revile

[ri-vahyl]
verb (used with object), reviled, reviling.
1.
to assail with contemptuous or opprobrious language; address or speak of abusively.
verb (used without object), reviled, reviling.
2.
to speak abusively.

Origin:
1275–1325; Middle English revilen < Middle French reviler. See re-, vile

revilement, noun
reviler, noun
revilingly, adverb
unreviled, adjective
unreviling, adjective


1. abuse, vilify, vituperate, berate, disparage.
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Based on the Random House Dictionary, © Random House, Inc. 2014.
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World English Dictionary
revile (rɪˈvaɪl)
 
vb
to use abusive or scornful language against (someone or something)
 
[C14: from Old French reviler, from re- + vilvile]
 
re'vilement
 
n
 
re'viler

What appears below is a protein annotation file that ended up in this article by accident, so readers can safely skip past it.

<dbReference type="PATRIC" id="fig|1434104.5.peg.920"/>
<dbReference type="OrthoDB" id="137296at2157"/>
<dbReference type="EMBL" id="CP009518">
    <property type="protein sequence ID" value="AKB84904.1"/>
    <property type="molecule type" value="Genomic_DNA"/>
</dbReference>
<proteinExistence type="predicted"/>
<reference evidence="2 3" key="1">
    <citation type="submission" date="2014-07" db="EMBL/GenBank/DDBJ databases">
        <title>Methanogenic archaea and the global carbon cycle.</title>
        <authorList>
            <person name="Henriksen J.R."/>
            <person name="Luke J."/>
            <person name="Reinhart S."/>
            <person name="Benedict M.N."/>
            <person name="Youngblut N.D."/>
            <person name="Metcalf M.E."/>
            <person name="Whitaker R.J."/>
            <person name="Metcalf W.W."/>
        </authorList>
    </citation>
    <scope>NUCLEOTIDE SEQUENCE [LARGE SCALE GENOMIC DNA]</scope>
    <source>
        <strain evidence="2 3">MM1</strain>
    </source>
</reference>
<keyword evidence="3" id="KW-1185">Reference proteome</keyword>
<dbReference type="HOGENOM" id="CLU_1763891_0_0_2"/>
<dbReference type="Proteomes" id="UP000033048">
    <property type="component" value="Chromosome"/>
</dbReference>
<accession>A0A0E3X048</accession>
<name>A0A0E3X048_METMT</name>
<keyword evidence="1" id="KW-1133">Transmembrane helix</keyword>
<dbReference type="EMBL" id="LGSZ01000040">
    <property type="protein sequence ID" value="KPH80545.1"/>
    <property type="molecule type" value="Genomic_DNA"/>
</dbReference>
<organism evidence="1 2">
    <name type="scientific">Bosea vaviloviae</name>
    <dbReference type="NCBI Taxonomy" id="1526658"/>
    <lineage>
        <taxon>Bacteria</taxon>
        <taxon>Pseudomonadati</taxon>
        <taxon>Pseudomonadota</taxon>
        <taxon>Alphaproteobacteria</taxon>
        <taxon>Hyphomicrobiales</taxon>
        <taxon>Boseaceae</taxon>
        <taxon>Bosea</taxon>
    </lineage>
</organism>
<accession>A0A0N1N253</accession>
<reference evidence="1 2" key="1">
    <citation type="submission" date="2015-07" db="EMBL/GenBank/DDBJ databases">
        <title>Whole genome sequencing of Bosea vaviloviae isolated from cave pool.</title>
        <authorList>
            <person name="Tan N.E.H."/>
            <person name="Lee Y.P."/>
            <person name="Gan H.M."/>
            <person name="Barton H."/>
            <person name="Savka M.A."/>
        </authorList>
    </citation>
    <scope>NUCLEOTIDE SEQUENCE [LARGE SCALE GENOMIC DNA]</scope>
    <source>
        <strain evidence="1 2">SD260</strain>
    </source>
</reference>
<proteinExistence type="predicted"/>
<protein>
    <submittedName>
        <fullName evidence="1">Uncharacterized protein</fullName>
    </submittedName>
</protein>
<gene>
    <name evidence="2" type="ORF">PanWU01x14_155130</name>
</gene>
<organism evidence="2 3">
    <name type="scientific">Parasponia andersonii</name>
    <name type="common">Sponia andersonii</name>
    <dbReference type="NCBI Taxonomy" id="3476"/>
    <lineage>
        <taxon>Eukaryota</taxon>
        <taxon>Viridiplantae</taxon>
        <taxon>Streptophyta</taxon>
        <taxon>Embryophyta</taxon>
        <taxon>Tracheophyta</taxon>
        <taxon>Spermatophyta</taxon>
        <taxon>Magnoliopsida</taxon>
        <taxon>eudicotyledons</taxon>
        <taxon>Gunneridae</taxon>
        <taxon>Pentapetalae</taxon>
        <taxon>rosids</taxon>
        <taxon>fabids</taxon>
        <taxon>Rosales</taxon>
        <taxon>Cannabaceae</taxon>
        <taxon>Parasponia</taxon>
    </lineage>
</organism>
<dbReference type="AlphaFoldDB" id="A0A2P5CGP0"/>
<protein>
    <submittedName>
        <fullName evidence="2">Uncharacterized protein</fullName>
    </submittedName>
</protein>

n

Collins English Dictionary - Complete & Unabridged 10th Edition
2009 © William Collins Sons & Co. Ltd. 1979, 1986 © HarperCollins
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Etymonline
Word Origin & History

revile
c.1300, from O.Fr. reviler "consider vile, despise," from re-, intensive prefix, + vil (see vile).
Online Etymology Dictionary, © 2010 Douglas Harper
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Example sentences
They revile government, but they adore hierarchy and order.
Relish it or revile it, everyone agrees that the bill is historic.
We may revile him, rightly, for his cynicism and selfishness.
If that body politic doesn't openly revile him, they aren't even worthy of the
  moniker of reform.
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